Thomas William Garland to Frederick Chesson, 22 July 1887, C135/8

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Garland, Thomas William









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MSS. Brit. Emp. S. 18 / C135-8



Verulam July 22 1887

F.W. Chesson Esq
AB P Society

My Dear Sir,

I am compelled to address a line to you calling your attention to the lamentable position into which the Zulu nation is thrown by the action of the Colonial Office in Downing St. Sir A Havelock being only their agent to carry out their instructions.

It must be logical for the Zulus to say England refused to take over our country – refused to govern it, [unless?] we were never asked a question on the subject. How then can England now give away our lands to any claimant without reference to us or our judgement or wish? If it was not the property of England, how can England give it away – Zulus are saying the most bitter things and with good cause. We … who are powerless to help the Zulus without recourse to arms which no Christian man will resort only in self defence, or to punish for wrongs inflicted on the helpless.

You may rest assured this notion, the Zulus will rather have to come into Natal or be overridden and enslaved by the people who have taken their country with the help of England as only this they could have ever done.

No one can imagine without seeing or hearing from the Zulus the wretchedness of their condition. The question is what will they not be driven too in their desperation. They are now seeking to get to England to represent their case and beg of the Queen to see them righted.

Mr John Robinson, editor of the Mercury left Natal to represent Natal in the Colonial Conference if you wish to know more of the facts of the case he can give it you.

You can hear of him at Mr [Peace’s?] office, Finsbury Square. May the lord god of heaven the friend of the oppressed have the … of these people and send deliverance to them.

With very kind regards
I am dear sir
Yours truly
T.W. Garland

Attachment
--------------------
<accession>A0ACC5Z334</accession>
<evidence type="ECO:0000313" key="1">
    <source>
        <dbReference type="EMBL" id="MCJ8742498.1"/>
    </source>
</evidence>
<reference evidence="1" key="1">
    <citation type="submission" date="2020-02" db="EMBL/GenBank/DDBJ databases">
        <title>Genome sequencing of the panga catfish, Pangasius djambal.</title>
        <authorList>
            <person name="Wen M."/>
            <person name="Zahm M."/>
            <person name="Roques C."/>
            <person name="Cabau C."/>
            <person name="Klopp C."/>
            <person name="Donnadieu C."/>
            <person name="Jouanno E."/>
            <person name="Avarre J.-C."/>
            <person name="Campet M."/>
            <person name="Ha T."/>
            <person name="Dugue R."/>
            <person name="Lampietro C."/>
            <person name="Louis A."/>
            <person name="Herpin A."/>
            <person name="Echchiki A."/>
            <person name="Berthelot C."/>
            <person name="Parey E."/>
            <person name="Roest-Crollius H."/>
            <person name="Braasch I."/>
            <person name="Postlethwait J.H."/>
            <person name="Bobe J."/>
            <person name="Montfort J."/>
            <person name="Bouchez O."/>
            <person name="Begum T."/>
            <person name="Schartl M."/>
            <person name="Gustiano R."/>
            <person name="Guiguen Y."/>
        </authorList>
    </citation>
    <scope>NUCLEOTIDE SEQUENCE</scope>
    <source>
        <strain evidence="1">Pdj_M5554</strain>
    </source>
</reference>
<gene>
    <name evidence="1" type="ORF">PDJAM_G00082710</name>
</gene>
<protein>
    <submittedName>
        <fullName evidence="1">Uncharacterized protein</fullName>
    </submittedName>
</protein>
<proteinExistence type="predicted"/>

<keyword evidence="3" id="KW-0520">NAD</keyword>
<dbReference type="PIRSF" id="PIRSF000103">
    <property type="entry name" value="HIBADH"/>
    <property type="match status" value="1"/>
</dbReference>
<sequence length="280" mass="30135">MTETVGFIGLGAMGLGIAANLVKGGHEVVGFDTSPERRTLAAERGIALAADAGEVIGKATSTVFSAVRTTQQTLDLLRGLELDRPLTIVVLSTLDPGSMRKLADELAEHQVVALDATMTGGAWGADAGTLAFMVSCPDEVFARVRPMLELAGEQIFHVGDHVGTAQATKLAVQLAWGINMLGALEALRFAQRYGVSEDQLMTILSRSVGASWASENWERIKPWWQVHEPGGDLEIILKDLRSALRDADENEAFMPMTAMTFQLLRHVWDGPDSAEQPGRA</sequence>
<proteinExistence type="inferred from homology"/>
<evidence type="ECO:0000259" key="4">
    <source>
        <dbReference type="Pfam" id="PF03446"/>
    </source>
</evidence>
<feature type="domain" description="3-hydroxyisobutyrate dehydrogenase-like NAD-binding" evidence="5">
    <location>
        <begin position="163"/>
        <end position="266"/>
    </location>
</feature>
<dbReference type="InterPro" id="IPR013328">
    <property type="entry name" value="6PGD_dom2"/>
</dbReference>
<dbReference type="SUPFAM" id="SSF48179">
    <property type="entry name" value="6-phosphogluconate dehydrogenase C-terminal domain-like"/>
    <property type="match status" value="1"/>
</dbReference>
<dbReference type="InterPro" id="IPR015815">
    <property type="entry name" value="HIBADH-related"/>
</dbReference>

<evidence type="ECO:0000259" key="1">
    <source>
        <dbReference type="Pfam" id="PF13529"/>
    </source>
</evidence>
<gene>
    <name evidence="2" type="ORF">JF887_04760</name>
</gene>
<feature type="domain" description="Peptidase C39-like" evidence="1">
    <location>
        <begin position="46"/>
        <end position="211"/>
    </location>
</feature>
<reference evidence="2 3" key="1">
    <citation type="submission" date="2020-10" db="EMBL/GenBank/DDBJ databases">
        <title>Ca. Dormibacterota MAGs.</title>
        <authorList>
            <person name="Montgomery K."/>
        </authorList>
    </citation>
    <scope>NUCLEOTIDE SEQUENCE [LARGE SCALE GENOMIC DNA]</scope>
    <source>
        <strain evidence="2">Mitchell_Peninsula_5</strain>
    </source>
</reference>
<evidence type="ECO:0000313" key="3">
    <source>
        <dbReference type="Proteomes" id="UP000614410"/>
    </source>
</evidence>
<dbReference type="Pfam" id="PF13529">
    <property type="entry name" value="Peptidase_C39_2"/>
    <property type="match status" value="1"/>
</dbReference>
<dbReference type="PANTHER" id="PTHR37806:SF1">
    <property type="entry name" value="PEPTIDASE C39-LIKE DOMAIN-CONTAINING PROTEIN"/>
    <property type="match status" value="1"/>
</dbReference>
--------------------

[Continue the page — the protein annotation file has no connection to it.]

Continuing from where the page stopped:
[Enclosed newspaper clipping]


The Zulu betrayal is ended now, and the Natal betrayal likewise. The policy of coercion, which we have had lately from time to time to report, has gain its end, and hence the Government communique we publish elsewhere. The Zulus have doubtless submitted to the threat of being left to the Boer rifles, but consent open and free it may be safely asserted is lacking. The Zulus would not consent, and for a very good and unanswerable reason. They say:

‘Why should we consent to be annexed to England before the Boer land grabbers are dealt with? If we consent now it will be accepting the betrayal boundary and leaving us cramped within the small unhealthy stony area. Is it this patch the Queen seeks to protect? Is it this strip England wishes to annex? No, we want our country; we never gave it to the Boers, and we will not consent to be robbed till we have exhausted every means we have.’

However, for the moment coercion of the basest kind puts the gloss of completion on the double betrayal. Natal has been betrayed; for annexation to the Empire is but annexation to Natal, Natal being the imperial outpost in these parts. Natal has been betrayed because the Zulu people have been coerced and annexed to her without the Zulu country. Natal is to have the population, and the Boer adventurers practically the whole of habitable Zululand. Official platitudes about Eastern Zululand are but a grim legend to those who know that the Eastern Zululand referred to is nothing more than pestilential low lying parts where the Zulu kings used to send their political foes. What Cayenne is to France so is Eastern Zululand to Zululand proper. The Zulus are dumb because coerced; they are dumb having done their best. It remains for Natal to end the dismal dishonouring of the English
and the blighting of our future which are now associated with the name of Havelock. Is Natal to receive the Zulu population in her midst? Silence at present will constitute our affirmative to the proposition. Or is Natal to insist, as she can and may insist, that the whole question from the date of Administrator Mitchell’s warning shall be placed in the hands of a Royal Commission?



His Excellency’s Private Secretary telegraphed on Saturday afternoon as follows:- His Excellency authorises me to inform you that the Queen’s supreme authority has, with the approval of Her Majesty’s Government, and with the acquiescence of the chiefs and people of Zululand, been extended over Eastern Zululand.


We learn that Mr. John Robinson, M.L.C., leaves the colony this week to attend the London Colonial Conference as Natal’s representative. We wish Mr. Robinson a safe and pleasant voyage and an agreeable sojourn in the mother country.